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I had to dig out two badly rotted fence posts with cracked concrete. These are roughly 2' deep to accommodate a 4' post. These are so close that I'm really wondering what to do about this middle section.

Would you:

  1. Set the posts, leaving the dirt that’s between, and filling over top and connecting with concrete
  2. Dig out the dirt between and fill the whole thing with concrete, setting the posts with a single concrete pour
  3. Fill the whole thing with dirt, tamp it down, and then dig two new clean holes, filling each with concrete
  4. None of those, ya goober!

Post holes

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  • 5. any of the above ... why are there two posts so close together? – jsotola Jun 27 '20 at 1:27
  • @jsotola Ah! Clever, how about 6. All at the same time, just mix the dirt with the concrete. 😝 – Aaron Shekey Jun 27 '20 at 1:28
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    1. would be the simplest – jsotola Jun 27 '20 at 1:30
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    7A (or 4) with that type of fence, use galvanized steel posts as per usual. Won't rot, take a long time to rust. 7B (or 4) With wooden posts, skip the concrete that just helps the post rot faster, fill with well-tamped dirt (tamp every couple of inches of backfilling) and use ground-contact treated posts. – Ecnerwal Jun 27 '20 at 15:14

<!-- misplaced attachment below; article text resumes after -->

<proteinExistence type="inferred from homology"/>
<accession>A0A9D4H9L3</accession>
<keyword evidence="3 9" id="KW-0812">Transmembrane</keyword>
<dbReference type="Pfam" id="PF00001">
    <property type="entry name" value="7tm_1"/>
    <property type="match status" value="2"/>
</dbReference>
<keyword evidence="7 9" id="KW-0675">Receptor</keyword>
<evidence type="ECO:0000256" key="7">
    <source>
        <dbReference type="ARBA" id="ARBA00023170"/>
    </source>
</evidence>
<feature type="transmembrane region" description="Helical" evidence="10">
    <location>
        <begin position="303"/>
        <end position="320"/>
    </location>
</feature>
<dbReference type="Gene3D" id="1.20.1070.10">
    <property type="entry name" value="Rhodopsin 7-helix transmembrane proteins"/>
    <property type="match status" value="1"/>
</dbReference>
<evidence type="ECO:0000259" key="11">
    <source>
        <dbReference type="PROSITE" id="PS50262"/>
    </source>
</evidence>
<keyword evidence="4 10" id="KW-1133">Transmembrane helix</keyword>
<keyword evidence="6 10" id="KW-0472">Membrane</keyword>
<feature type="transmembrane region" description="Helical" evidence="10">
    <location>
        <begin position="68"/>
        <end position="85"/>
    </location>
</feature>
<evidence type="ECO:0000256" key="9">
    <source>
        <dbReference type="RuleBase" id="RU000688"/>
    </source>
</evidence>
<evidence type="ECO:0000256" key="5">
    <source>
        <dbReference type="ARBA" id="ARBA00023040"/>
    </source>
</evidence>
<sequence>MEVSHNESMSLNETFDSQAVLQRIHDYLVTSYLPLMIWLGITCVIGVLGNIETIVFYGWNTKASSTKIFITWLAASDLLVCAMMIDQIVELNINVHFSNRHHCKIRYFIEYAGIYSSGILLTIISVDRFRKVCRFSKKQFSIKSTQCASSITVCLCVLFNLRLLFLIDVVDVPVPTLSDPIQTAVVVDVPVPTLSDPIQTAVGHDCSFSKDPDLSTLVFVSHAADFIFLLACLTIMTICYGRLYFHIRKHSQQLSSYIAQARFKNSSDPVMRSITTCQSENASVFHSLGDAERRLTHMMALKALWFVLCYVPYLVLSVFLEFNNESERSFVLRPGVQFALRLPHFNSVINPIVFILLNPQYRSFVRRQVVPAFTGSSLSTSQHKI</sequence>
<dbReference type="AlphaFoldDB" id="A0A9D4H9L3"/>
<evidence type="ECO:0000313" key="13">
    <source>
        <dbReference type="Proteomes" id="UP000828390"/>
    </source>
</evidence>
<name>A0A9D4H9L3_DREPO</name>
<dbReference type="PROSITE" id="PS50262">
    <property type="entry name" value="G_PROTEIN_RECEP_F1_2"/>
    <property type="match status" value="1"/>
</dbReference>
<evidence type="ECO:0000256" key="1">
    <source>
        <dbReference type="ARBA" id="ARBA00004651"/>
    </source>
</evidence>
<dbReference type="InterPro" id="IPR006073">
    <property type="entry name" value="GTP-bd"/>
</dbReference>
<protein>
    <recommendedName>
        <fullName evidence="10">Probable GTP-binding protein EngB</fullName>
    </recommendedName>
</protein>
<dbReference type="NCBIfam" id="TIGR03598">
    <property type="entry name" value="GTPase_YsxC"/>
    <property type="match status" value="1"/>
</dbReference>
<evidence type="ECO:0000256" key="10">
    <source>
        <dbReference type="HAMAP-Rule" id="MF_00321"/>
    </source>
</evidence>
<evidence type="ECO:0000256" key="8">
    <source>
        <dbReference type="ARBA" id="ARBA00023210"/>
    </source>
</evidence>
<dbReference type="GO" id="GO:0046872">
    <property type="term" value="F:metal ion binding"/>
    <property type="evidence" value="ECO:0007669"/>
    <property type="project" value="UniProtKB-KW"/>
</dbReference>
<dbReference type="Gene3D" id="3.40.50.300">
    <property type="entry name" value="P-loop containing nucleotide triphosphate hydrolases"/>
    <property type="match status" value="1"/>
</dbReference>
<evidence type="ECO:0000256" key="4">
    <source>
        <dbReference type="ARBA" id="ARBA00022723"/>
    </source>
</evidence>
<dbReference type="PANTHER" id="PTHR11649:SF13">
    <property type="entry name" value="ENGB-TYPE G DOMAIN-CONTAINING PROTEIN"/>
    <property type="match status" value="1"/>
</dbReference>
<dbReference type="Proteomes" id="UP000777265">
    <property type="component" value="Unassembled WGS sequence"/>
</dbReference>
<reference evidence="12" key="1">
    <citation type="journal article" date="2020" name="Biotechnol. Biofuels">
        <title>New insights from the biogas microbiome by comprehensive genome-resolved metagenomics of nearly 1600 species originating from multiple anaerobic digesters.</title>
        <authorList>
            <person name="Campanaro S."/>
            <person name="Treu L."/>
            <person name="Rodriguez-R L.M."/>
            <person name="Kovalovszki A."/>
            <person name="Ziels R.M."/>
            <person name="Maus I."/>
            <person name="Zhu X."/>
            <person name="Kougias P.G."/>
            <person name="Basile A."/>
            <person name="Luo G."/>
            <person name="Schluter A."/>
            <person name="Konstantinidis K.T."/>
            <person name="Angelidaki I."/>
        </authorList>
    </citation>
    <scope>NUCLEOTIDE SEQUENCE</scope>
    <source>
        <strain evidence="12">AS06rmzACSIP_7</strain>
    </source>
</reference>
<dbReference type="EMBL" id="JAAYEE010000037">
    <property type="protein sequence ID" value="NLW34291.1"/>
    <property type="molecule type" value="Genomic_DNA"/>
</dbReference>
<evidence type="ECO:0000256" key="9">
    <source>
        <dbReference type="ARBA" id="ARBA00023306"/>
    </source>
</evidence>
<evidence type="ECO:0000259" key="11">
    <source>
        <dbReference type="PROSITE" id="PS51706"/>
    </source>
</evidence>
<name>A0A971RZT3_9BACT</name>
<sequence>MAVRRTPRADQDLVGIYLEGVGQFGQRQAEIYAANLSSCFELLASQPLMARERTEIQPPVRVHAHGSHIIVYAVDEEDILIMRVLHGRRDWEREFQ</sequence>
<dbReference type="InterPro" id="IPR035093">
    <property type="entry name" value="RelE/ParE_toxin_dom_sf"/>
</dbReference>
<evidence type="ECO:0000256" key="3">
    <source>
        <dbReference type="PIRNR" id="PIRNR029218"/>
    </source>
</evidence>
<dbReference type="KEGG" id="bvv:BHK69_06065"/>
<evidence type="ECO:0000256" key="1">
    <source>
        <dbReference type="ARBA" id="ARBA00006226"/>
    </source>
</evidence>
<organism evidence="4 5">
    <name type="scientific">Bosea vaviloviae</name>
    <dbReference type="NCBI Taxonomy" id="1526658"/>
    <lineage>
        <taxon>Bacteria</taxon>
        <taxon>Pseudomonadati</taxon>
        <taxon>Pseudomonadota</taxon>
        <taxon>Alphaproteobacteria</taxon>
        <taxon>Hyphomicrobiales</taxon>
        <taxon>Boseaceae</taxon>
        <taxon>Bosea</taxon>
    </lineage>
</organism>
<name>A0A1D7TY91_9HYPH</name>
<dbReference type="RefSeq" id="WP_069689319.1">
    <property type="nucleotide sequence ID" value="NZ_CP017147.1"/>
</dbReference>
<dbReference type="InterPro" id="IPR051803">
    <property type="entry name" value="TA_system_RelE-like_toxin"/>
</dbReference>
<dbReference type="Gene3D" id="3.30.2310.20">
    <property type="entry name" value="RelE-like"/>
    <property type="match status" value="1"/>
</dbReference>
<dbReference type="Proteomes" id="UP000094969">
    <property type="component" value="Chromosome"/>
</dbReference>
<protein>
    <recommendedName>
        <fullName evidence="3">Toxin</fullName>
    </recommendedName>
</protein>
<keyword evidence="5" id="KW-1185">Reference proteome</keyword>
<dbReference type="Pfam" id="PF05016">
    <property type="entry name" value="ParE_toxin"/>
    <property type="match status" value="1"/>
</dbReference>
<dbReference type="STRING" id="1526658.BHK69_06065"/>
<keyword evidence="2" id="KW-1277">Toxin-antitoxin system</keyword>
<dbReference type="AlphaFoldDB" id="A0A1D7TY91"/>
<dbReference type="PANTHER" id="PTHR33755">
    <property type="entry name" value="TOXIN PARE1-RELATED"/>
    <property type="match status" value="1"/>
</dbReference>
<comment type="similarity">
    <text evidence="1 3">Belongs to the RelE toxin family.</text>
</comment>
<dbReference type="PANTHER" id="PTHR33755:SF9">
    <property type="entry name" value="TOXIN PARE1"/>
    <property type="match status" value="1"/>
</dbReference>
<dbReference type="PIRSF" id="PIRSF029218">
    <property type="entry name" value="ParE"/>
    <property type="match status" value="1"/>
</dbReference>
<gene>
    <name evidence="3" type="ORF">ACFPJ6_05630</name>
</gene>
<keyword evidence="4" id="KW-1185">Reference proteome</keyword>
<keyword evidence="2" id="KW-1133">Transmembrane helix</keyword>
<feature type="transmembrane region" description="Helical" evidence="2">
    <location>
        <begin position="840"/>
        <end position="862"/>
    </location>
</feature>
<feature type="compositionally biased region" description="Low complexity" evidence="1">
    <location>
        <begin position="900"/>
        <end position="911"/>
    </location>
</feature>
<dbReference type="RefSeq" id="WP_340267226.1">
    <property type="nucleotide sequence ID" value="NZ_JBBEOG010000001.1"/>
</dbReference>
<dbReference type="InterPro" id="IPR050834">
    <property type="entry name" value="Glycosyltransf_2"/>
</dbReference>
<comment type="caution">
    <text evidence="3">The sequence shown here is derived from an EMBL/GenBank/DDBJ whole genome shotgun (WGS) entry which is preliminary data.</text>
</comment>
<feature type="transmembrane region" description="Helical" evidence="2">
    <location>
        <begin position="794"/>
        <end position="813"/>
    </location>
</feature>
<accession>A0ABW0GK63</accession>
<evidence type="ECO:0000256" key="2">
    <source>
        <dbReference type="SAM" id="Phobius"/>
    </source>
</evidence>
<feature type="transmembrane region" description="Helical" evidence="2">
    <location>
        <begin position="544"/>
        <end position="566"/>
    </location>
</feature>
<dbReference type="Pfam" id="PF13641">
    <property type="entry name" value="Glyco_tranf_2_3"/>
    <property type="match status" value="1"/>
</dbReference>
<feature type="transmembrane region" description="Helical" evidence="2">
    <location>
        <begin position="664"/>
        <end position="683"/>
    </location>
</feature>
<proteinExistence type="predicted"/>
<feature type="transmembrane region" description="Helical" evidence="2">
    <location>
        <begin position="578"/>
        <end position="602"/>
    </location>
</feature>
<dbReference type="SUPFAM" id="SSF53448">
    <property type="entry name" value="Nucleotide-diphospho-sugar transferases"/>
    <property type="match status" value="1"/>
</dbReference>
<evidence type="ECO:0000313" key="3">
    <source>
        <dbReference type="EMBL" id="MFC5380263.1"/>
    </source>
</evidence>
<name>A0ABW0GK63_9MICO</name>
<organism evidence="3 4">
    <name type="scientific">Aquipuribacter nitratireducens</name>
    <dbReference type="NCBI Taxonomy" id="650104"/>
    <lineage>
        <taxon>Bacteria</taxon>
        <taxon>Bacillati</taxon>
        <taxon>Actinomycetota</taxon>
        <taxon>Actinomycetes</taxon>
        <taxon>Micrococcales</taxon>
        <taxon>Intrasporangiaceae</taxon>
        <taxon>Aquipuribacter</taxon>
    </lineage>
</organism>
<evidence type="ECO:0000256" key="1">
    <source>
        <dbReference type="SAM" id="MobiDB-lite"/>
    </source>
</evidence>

• I think Aaron is joking but just in case do not mix dirt with concrete , the advantage to concrete a wider top is normal this provides more stability but Ecnerwal is correct tamped posts are usually fine for a fence. – Ed Beal Jun 27 '20 at 15:56
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I ended up going with the first option since it was indeed the easiest, and when these need to be replaced, it'll be easier to break up than an entirely solid footing.

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  • Thanks for coming back to close out the question. – FreeMan Jun 29 '20 at 14:42

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